For one, they prevent swimmers and beachgoers from entering the water. Some 150 million jellyfish stings occur annually worldwide.
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While not every jellyfish species has a sting that’s painful or even perceptible to people, some can be dangerous or even deadly.
Some types, like the Chironex fleckeri species of box jellyfish, can kill a human in 3 minutes.
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Box jelly venom targets the heart and nervous system, and packs such a punch that swimmers can drown or die of heart failure before reaching shore.
In January, nearly 4,000 people were stung in one weekend by blue bottle jellies that drifted ashore in Queensland, Australia.
Then, in 2018, more than 1,000 people were stung over the course of one week after jellyfish blooms popped up offshore near Volusia County, Florida.
In large numbers, jellies can clog power-plant pipes and force them to shut down.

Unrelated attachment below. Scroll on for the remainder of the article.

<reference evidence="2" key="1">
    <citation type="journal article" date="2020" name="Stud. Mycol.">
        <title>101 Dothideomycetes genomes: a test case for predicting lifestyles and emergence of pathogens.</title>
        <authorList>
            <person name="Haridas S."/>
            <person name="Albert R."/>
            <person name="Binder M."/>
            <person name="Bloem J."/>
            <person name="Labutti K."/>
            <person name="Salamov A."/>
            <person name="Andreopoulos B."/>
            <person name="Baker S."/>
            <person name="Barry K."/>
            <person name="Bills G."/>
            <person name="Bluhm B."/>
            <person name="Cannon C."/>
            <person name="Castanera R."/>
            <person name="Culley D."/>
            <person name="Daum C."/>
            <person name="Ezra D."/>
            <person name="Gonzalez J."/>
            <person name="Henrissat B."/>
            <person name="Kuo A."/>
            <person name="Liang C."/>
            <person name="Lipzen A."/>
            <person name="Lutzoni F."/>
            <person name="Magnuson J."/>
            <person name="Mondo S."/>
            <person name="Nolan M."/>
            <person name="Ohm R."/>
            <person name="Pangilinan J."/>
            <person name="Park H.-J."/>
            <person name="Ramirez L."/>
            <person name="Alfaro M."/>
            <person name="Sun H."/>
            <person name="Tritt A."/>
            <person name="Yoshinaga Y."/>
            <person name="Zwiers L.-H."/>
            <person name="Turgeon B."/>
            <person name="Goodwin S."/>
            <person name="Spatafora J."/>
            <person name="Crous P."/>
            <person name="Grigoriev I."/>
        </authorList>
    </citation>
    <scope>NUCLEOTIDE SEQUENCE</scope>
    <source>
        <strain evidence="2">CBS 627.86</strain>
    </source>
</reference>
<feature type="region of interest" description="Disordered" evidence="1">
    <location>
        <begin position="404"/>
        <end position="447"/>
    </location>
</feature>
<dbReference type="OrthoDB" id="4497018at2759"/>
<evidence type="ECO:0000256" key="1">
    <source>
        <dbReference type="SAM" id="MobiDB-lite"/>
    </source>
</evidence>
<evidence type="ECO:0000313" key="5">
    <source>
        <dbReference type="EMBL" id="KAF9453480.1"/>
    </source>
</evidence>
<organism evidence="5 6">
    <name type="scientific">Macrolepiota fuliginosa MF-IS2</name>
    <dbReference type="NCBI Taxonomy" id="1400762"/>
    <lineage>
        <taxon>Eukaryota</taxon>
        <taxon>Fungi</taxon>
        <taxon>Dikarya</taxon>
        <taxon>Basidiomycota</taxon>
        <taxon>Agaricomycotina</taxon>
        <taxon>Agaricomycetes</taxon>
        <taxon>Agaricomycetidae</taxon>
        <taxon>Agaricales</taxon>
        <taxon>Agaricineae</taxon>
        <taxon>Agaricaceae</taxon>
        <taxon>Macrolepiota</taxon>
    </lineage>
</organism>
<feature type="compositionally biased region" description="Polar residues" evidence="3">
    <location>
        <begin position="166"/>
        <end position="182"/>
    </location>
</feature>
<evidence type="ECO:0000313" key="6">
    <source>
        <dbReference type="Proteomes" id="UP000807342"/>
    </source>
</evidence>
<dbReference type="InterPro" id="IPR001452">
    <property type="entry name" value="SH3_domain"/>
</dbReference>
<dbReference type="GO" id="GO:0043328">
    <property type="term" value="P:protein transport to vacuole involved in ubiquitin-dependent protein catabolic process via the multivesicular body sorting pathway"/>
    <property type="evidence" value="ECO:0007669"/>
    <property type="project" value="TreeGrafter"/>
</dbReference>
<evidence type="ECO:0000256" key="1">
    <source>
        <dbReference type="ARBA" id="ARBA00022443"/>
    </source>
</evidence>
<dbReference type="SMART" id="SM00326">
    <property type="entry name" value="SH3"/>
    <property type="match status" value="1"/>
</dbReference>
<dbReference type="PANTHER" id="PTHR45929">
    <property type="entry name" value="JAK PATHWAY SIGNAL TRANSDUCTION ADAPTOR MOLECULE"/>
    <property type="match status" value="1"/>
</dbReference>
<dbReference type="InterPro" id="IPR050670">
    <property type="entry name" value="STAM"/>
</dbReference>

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On December 10, 1999, 40 million people living on the Philippine island of Luzon lost power after thousands of jellyfish were sucked into the cooling pipes of a local coal-fired power plant.
In 2011, jellyfish overwhelmed the cooling system at a coal power plant near Hadera, Israel.
Two years later, jellies also got sucked into the cooling pipes at one of Sweden’s nuclear reactors, forcing a shutdown.
Jellyfish swarms can also be deadly for other marine creatures.
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In 2007, a mauve stinger jellyfish swarm 10 square miles in size killed 100,000 salmon in a fish farm off the coast of Ireland.
Overall, mounting evidence suggests, underwater ecosystem may be changing from one dominated by fish to one ruled by jellies. This is – in part – a situation of own making: A 2009 study noted that human-induced stresses, including overfishing, climate change, and habitat modification, “appear to be promoting jellyfish blooms to the detriment of other marine organisms.”